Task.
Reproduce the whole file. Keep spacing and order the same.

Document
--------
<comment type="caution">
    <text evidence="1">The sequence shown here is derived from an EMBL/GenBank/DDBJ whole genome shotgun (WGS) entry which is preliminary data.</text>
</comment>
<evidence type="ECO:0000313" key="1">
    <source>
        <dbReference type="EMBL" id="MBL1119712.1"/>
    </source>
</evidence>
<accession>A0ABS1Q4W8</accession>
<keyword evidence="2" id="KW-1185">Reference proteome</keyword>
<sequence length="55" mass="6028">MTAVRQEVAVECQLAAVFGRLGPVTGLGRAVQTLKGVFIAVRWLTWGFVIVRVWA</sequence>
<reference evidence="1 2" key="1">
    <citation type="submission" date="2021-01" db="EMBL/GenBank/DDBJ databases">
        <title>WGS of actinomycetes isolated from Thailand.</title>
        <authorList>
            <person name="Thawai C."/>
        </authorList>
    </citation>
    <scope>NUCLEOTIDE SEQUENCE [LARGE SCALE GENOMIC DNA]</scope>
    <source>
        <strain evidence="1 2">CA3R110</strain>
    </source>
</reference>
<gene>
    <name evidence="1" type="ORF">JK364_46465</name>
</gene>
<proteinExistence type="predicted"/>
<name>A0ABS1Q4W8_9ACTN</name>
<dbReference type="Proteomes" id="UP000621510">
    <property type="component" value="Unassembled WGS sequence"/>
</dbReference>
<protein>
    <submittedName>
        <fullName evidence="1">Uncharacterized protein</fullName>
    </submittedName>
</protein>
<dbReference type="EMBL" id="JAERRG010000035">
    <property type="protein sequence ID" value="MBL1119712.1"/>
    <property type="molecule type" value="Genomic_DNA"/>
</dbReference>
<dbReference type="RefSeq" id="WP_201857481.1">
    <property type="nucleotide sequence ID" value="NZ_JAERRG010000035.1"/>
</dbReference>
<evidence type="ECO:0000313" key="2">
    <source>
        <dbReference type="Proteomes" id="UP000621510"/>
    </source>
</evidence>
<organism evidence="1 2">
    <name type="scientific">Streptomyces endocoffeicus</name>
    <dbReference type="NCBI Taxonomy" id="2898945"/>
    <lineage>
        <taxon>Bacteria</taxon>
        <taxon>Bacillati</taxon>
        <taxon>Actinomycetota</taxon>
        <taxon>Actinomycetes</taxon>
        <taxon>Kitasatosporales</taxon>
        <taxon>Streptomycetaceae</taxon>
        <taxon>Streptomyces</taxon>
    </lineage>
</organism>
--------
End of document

<comment type="caution">
    <text evidence="1">The sequence shown here is derived from an EMBL/GenBank/DDBJ whole genome shotgun (WGS) entry which is preliminary data.</text>
</comment>
<evidence type="ECO:0000313" key="1">
    <source>
        <dbReference type="EMBL" id="MBL1119712.1"/>
    </source>
</evidence>
<accession>A0ABS1Q4W8</accession>
<keyword evidence="2" id="KW-1185">Reference proteome</keyword>
<sequence length="55" mass="6028">MTAVRQEVAVECQLAAVFGRLGPVTGLGRAVQTLKGVFIAVRWLTWGFVIVRVWA</sequence>
<reference evidence="1 2" key="1">
    <citation type="submission" date="2021-01" db="EMBL/GenBank/DDBJ databases">
        <title>WGS of actinomycetes isolated from Thailand.</title>
        <authorList>
            <person name="Thawai C."/>
        </authorList>
    </citation>
    <scope>NUCLEOTIDE SEQUENCE [LARGE SCALE GENOMIC DNA]</scope>
    <source>
        <strain evidence="1 2">CA3R110</strain>
    </source>
</reference>
<gene>
    <name evidence="1" type="ORF">JK364_46465</name>
</gene>
<proteinExistence type="predicted"/>
<name>A0ABS1Q4W8_9ACTN</name>
<dbReference type="Proteomes" id="UP000621510">
    <property type="component" value="Unassembled WGS sequence"/>
</dbReference>
<protein>
    <submittedName>
        <fullName evidence="1">Uncharacterized protein</fullName>
    </submittedName>
</protein>
<dbReference type="EMBL" id="JAERRG010000035">
    <property type="protein sequence ID" value="MBL1119712.1"/>
    <property type="molecule type" value="Genomic_DNA"/>
</dbReference>
<dbReference type="RefSeq" id="WP_201857481.1">
    <property type="nucleotide sequence ID" value="NZ_JAERRG010000035.1"/>
</dbReference>
<evidence type="ECO:0000313" key="2">
    <source>
        <dbReference type="Proteomes" id="UP000621510"/>
    </source>
</evidence>
<organism evidence="1 2">
    <name type="scientific">Streptomyces endocoffeicus</name>
    <dbReference type="NCBI Taxonomy" id="2898945"/>
    <lineage>
        <taxon>Bacteria</taxon>
        <taxon>Bacillati</taxon>
        <taxon>Actinomycetota</taxon>
        <taxon>Actinomycetes</taxon>
        <taxon>Kitasatosporales</taxon>
        <taxon>Streptomycetaceae</taxon>
        <taxon>Streptomyces</taxon>
    </lineage>
</organism>